Monday, January 02, 2012

'Exceptional' Spanish archaeological site thought to have been targeted to order | Mail Online

By Leon Watson

Last updated at 9:59 AM on 2nd January 2012

They weren't just thieves - they were incompetent thieves who managed to destroy an ancient relic.

Art historians have been left horrified after an historic Roman villa was broken into and its centrepiece, a fifth-century mosaic, was hacked up with a chisel.

The damaged happened at Santa Cruz, in the tiny hamlet of Baños de Valdearados, near Burgos in northern Spain.

Wrecked: Where thieves stealing to order damaged the archaeological site known as the Villa Romana in Banos de Valdearados, northern Spain

It was discovered last Wednesday at around 1pm, when two Catalan tourists visited the site and found wrecked.

Mayor Lorenzo Izcara said: 'The thieves did a lot of damage, a tremendous amount of damage, because they chipped away at it barbarically, probably with a cold chisel.'

Historian and mosaic research specialist Guadalupe López Monteagudo, who heads a specialised department within the Center for Human and Social Sciences at the Superior Scientific Research Council, described its rarity.

She said: '[In it] two scenes are superimposed: the courtship of the god Bacchus and his victorious return from India on a carriage pulled by panthers.'

'This type of composition is only to be found in two other mosaics, one of which is in Córdoba, while the other one is in Israel.'

Mayor Izcara said: 'In the winter, it is only open on demand; visitors call a number posted on the door and someone shows them around.

'The rest of the year there is someone keeping watch during the day, and villagers always drop by to take a look.'

Several scenes of a Roman mosaic dated back from the 4th century dedicated to the god Bacchus and with special artistic and historical value were stolen from the site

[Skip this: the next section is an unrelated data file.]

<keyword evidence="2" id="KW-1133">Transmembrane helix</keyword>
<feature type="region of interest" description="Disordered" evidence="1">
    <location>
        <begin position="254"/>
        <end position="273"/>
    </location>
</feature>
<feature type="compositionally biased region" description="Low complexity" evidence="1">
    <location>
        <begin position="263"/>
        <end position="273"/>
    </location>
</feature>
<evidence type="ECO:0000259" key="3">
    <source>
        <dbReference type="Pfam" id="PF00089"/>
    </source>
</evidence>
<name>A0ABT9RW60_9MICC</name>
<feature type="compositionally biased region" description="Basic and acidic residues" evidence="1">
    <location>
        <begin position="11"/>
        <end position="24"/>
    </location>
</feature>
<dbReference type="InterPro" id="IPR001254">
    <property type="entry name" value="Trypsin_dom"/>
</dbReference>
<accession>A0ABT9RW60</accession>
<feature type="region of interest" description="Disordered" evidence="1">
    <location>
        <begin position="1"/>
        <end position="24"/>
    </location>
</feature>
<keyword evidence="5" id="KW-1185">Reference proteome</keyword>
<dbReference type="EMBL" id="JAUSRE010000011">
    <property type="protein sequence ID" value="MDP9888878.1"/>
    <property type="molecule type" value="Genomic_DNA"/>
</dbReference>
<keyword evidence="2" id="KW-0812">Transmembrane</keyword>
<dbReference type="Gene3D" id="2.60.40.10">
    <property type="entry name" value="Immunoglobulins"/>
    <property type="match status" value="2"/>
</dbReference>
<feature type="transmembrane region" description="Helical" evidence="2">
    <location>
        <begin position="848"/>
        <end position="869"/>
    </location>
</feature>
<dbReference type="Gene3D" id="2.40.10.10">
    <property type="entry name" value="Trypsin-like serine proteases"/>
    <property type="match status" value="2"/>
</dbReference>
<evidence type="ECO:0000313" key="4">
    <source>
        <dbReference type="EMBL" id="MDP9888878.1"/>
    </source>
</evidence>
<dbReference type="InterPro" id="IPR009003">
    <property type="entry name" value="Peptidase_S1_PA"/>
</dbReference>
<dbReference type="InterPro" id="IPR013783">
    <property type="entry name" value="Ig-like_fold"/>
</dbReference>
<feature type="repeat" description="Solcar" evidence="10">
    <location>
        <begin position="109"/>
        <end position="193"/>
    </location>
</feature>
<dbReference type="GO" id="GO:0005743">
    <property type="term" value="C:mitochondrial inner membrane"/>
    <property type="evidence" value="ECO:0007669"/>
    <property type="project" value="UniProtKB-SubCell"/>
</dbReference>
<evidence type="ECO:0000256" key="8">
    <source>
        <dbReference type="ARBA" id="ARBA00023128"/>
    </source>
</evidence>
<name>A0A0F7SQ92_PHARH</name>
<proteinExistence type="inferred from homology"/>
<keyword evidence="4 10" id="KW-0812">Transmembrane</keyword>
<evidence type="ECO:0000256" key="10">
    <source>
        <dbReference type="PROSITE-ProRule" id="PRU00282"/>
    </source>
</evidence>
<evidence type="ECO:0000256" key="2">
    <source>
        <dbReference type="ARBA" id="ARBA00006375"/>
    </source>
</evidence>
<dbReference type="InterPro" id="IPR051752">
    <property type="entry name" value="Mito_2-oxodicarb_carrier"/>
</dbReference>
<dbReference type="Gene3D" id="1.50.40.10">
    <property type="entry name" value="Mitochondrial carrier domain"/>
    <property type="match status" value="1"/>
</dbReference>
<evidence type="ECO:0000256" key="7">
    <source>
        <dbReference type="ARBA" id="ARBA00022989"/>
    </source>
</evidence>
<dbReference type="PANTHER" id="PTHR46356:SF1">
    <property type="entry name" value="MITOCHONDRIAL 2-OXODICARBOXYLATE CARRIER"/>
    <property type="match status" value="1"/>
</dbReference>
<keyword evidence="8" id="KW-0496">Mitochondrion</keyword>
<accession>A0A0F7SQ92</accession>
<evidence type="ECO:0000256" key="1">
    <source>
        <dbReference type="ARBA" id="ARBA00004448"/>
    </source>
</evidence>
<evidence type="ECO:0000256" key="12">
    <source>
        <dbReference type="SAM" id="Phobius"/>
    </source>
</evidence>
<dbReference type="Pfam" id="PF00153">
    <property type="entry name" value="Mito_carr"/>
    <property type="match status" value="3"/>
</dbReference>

The last tour took place on December 23, meaning that the theft could have taken place any time between then and the following Wednesday, although the mayor believes it may have happened on the night of December 27.

'Since the mosaic is visible from the outside, the [Catalan] visitors immediately realised what had happened.

'The thieves had also broken some wooden beams, which protect the enclosure,' he added.

The tourists saw that three large portions of the mosaic were missing: one in the central part and two more in the lower part, representing the wind gods.

The entire mosaic takes up 66 square meters, and the mayor said considering the enormous size of one of the stolen portions, the criminals must have cut it up in pieces 'because it would not have fitted through the hole they made to get in'.

This is not the first time the site has been vandalised. In November, several individuals broke in and destroyed a few square centimeters of the mosaic, forcing authorities to change the locks and adopt a few additional security measures.

Santa Cruz, in the tiny hamlet of Baños de Valdearados, near Burgos in northern Spain

'The restorer told me then that the mosaic would be very difficult to steal because it had reinforced concrete, but they've stolen it all right,' says the mayor, who had already warned the regional government of Castilla y León about the need to improve the site's surveillance system.

The director general of the regional heritage department, Enrique Saiz, notes that with 23,000 archaeological sites and 150 cultural assets scattered across the territory, it is impossible to keep an eye on them all.

Meanwhile, a technical report has been commissioned to see how similar crimes can be prevented in future. Mr Saiz warns about a rise in attacks against the country's artistic heritage.

'The means used here were clumsy. We are used to things happening inside churches, where it is possible to spirit away an item, but to show up with picks and rip off a slab of floor…'

Guadalupe López, author of the 1998 work Roman Mosaics of Burgos, believes the damage sustained by this particular mosaic is such that 'the best thing to do at this point is to remove what is left of it and take it to a museum as soon as possible for restoration'.

'It is a pity, because it was one of the best-preserved mosaics in the entire peninsula and its artistic value is enormous,' she said.

Although the police investigation has so far yielded no information, Ms López believes this type of theft can only be of interest to an individual.

The mayor confirms that, according to the Civil Guard, it is likely to have been a commissioned job.

The Roman villa of Baños de Valdearados was discovered in late November 1972, when a building machine was leveling some ground located on farmland. So far, only a fourth of the archaeological site has been excavated.

'It must have been an estate owned by the economic elite of the period of the latifundios [large, poorly exploited estates],' López explains.

The artist who made the mosaic did not leave a name behind, although it was likely the work of a local workshop. Successive digs have unearthed 10 rooms that were once part of this villa of the lower Roman Empire.

A regional official is scheduled to come to Baños de Valdearados in early January, and the mayor hopes that the visit will be 'to see if some measures are taken, because we cannot do anything more ourselves'.